What We Love This Week: Humans And Alligators Living Together

What Syria looked like before Islamic extremism, America’s best road trips, the Civil War in color, when humans and alligators lived together in Los Angeles, wand National Geographic’s most stunning nature photography.

Child Standing Near Alligators

Image Source: Smithsonian

When Humans And Alligators Lived Together In Los Angeles

Once upon a time, humans and alligators co-existed right in the bustling metropolis of Los Angeles. Men, women, infants, and dogs all joined in. Toddlers sat unattended with dozens of young alligators surrounding them. Ladies lunched right in the water with alligators relaxing beside them. Of course, none of this would be possible without the bizarre, fearless efforts of “Alligator Joe” Campbell and Francis Earnest. Their farm featured trained alligators who peacefully co-existed with humans–and even performed them (by going down slides and the like). Visit the farm at Smithsonian.

People Eating Near Alligators

Image Source: Smithsonian

Woman Holding Alligator

Image Source: Smithsonian

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Photo Of The Day: An Animal Rescue Activist Saves An Orangutan From Deforestation In Indonesia

Orangutan populations are quickly diminishing in Indonesia and Malaysia.

This endangered species’ habitats on tropical islands like Borneo and Sumatra are threatened by commercial logging, mining, and deforestation for pulp and paper. Furthermore, according to Michelle Desilets, executive director of the Orangutan Land Trust, “the conversion of forest for oil palm is the single greatest threat to [their] survival in the wild.”

Palm oil–which is found in cookies, soap, doughnuts, and even cosmetics like lipstick–is in incredibly high demand as the most widely used vegetable oil in the world, igniting many palm oil companies to exploit areas where the oil is found at any cost. Indonesia and Malaysia are not only home to the large red apes, but they account for 85% of the world’s palm oil production. The global demand for the oil has resulted in massive forest destruction throughout the two countries, especially in Indonesia where palm oil is the country’s third largest export and the most valuable agricultural product.

Many palm oil plantations face criticism from environmentalists who work endlessly to increase public pressure on the palm oil industry. Ian Singleton, director of the Sumatran Orangutan Conservation Program, and his team rescue orangutans displaced by palm oil plantations, or orphaned orangutans whose families were killed so they could be illegally kept as pets by humans. Singleton’s program releases most of the apes back into the wild in much safer forests.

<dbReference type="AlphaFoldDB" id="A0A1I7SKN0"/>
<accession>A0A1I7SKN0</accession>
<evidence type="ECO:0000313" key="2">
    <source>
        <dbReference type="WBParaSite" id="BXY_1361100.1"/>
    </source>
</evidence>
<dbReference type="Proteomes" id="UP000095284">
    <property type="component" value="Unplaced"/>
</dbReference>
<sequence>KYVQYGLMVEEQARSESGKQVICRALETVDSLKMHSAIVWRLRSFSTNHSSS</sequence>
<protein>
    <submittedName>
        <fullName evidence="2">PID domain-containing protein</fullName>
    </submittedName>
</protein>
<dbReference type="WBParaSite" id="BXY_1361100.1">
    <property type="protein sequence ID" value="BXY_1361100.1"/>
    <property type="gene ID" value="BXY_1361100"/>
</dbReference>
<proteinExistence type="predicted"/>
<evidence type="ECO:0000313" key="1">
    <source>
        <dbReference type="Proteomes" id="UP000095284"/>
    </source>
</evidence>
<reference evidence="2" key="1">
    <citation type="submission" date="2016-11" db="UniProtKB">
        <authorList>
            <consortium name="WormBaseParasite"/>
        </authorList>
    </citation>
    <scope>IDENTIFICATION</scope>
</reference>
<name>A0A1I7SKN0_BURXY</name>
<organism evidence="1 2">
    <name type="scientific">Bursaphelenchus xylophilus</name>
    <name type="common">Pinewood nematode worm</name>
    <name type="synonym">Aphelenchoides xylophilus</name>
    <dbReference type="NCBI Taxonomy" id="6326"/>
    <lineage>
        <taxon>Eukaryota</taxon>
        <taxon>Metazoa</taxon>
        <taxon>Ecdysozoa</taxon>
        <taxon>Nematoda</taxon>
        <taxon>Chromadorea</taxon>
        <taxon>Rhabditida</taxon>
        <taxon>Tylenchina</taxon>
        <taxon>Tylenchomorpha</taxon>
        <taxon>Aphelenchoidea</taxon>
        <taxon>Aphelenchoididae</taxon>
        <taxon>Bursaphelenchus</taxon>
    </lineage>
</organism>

Adi Irawan of International Animal Rescue Indonesia (IAR)–another organization concerned with saving orangutans–explains, “There are more orangutans in the tiny remaining patches of forest in the plantation, along with other protected species such as proboscis monkeys. All of the animals on the plantation are threatened. The company must stop clearing the forest immediately.”

With fewer than 7,000 orangutans believed to be living in the Sumatran wilds, environmentalists hasten their pace in rescuing the endangered apes.

“The definition of a refugee is someone whose homeland is no longer available to them, and that’s exactly the case with these orangutans,” says Singleton.”These are the survivors of this annihilation of the forest, and everything that lives in it.”

Photo Of The Day: Giant Megalodon Teeth Keep Hitting The Shores Of North Carolina

Megalodon Tooth

A Megalodon tooth compared to a man’s hand. Image Source: Instagram

The monster shark from Jaws pales in comparison to the one whose teeth are now showing up on North Carolina’s beaches.

Prehistoric Megalodon teeth up to six inches long are hitting the sands of North Topsail Beach, N.C., and Surf City, N.C. The teeth come from Megalodons that have been extinct for more than 2.5 million years. Interest in the sea creatures has spiked in recent years, partly because of Discovery Channel mockumentaries like “Megalodon: The Monster Shark Lives” and “Megalodon: The New Evidence,” which aired during Shark Week.

The real Megalodon was somewhere between 30 and 60 feet long, weighed up to 65 tons and had the largest bite force of any animal ever. According to experts at the Aurora Fossil Museum, each inch of a tooth’s length is equal to ten feet in body length. That means that the teeth that washed ashore in North Carolina one belonged to a Megalondon around 60 feet long. For comparison: An adult great white is 11 to 16 feet long and the largest great white ever measured was 20 feet long.

Megalodon teeth aren’t incredibly uncommon in North Carolina, but in recent weeks, record amounts have turned up. It’s believed that the teeth were pushed toward shore from Hurricane Joaquin’s heavy rain, strong winds, and high tides.

What We Love This Week, Volume CXLIV

North Korea Parade Candles

Image Source: The Atlantic

North Korea’s Latest Surreal Military Demonstration

North Korea Color Coordination

Image Source: The Atlantic

It’s hardly surprising that North Korea would stage a massive military demonstration to mark 70 years of Workers’ Party rule. It is, on the other hand, surprising that they would allow foreign photographers as much access as they did. The goal, no doubt, was to present to the world a strong, proud nation that can conquer any foe (namely the United States). The images, however, present an eerily hollow ghost town whose idea of military might, and thus national identity, are bound to ideas and iconography now more than a half century old. See more at The Atlantic.

North Korea People Flag

Image Source: The Atlantic

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